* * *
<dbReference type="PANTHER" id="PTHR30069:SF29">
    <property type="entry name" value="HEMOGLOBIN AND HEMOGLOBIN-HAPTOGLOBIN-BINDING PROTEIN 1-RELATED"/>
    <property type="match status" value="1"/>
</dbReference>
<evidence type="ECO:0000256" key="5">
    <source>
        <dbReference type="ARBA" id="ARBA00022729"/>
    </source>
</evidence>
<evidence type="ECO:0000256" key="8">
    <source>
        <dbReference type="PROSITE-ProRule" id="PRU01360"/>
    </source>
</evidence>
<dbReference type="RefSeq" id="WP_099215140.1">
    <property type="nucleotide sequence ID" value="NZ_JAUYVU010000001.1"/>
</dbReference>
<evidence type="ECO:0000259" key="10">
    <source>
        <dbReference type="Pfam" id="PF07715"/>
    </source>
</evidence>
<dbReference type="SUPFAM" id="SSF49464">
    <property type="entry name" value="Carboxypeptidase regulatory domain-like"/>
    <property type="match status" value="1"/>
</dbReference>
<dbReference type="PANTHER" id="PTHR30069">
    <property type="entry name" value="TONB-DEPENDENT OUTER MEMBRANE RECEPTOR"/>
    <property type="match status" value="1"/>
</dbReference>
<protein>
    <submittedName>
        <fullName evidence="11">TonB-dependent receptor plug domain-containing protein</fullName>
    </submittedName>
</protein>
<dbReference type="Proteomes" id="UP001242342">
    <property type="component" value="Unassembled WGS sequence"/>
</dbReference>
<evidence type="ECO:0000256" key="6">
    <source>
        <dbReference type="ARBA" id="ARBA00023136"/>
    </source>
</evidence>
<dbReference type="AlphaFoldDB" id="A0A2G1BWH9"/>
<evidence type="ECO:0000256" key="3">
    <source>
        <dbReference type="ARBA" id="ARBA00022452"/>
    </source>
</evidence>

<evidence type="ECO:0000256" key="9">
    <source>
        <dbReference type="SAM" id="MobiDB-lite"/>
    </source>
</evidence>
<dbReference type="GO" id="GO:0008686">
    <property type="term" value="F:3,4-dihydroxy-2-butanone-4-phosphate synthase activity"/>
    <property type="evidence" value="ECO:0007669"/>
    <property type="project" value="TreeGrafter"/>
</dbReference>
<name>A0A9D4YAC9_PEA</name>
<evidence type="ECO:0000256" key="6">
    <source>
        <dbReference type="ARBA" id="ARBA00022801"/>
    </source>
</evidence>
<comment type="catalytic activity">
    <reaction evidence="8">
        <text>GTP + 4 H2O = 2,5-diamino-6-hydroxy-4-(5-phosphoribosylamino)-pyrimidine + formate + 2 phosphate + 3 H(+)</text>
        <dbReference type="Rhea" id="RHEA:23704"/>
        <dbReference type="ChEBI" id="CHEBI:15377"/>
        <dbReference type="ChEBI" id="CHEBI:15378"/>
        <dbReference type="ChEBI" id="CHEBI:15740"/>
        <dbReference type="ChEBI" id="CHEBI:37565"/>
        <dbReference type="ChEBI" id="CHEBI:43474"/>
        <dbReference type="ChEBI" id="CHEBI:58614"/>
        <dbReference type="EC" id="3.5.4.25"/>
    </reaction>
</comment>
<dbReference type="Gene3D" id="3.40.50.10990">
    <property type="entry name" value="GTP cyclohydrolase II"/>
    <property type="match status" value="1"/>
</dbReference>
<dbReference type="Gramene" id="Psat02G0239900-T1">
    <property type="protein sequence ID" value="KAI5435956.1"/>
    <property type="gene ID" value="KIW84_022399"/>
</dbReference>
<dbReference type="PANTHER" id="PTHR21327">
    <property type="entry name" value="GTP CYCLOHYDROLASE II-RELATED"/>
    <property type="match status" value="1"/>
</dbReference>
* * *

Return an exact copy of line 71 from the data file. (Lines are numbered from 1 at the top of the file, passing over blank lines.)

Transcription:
        <dbReference type="ChEBI" id="CHEBI:15378"/>